Pop quiz! Let's see who's been paying attention in Parliament this week.
This week, a vote was held on a private member's bill that would have advantaged a particular group perceived as being friendly to that member's party. Who was the bill going to benefit? Was it:
A.) A Conservative Party bill designed to dole out handouts to the oil and gas industry?
B.) An NDP bill designed to dole out handouts to artists?
If you guessed "B", award yourself a priceless no-prize.
Indeed, this week a vote was held on NDP MP Tyrone Beskin's Bill C-427, designed to institute "income averaging" for Canadian artists. See, in many years artists -- who basically pursue their hobbies as if it were a profession -- don't get to work an awful lot. Yet they -- *gasp!* -- still have to pay taxes when they do. I know. Shocking, right?
The bill was defeated.
Well, it turns out that Beskin has a plan to correct this grave injustice. It would allow them to average their income over a certain period of time -- spanning productive years in which they worked and years in which they weren't producing anything anyone had any interest in, and for whatever reason they didn't work in some other capacity.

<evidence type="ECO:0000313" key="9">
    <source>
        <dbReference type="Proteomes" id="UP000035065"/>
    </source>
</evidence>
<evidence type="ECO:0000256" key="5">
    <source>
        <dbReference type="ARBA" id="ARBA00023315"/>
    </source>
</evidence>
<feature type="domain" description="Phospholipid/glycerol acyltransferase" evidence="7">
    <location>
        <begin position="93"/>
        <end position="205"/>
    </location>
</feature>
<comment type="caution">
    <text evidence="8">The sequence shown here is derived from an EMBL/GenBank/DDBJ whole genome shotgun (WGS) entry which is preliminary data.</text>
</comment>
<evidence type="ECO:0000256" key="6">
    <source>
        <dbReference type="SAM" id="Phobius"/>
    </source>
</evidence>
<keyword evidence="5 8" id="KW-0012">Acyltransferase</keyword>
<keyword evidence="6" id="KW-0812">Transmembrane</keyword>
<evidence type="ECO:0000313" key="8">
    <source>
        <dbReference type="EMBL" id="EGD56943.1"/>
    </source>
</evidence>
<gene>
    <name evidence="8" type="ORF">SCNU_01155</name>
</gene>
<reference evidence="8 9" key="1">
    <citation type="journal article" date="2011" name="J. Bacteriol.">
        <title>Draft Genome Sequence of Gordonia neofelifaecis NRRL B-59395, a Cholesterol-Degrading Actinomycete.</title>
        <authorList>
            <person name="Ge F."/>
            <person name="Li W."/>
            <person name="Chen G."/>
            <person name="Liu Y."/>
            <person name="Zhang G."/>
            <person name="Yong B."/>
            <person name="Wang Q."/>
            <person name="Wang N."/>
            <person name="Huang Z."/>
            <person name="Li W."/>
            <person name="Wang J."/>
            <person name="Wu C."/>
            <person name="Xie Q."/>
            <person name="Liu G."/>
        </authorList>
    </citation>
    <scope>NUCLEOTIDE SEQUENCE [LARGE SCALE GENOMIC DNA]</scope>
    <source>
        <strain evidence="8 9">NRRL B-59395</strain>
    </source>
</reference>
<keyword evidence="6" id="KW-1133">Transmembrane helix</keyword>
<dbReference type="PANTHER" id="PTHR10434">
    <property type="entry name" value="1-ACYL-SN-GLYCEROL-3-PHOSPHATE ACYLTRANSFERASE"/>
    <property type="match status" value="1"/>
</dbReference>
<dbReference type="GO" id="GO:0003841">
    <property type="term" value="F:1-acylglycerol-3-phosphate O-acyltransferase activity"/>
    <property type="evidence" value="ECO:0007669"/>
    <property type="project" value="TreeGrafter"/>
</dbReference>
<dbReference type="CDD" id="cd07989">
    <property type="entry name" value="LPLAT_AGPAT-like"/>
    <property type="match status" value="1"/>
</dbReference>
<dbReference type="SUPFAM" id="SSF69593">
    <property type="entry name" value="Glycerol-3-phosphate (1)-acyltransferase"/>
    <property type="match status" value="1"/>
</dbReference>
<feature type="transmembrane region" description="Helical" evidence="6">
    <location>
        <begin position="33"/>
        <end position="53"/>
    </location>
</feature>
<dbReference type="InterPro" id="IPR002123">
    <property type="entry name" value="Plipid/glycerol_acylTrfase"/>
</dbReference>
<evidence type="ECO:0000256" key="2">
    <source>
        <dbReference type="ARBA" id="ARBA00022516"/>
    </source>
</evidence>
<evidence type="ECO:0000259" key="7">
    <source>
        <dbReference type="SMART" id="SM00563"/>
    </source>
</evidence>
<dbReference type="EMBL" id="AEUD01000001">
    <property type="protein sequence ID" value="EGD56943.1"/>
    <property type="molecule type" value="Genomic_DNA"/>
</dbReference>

Now, Canadian artists describe this as "fair." Fair in the sense that it gives them the freedom to pursue their hobby as if it were a career, and as a consequence actually pay a lower tax rate when their work might actually have some value. Compare this to working-class Canadians, who do not enjoy the same benefits.
Now apparently this has been tried before. And abandoned before. Mostly because Canada's tax codes were reformed to make income volatility less damaging.
But apparently Canadian artists want this back because... well, they want it. And apparently because while they love to harp about how the wealthy should pay more and more taxes, regardless of how much they already pay, apparently they don't like paying taxes either.
I know, right? Go figure.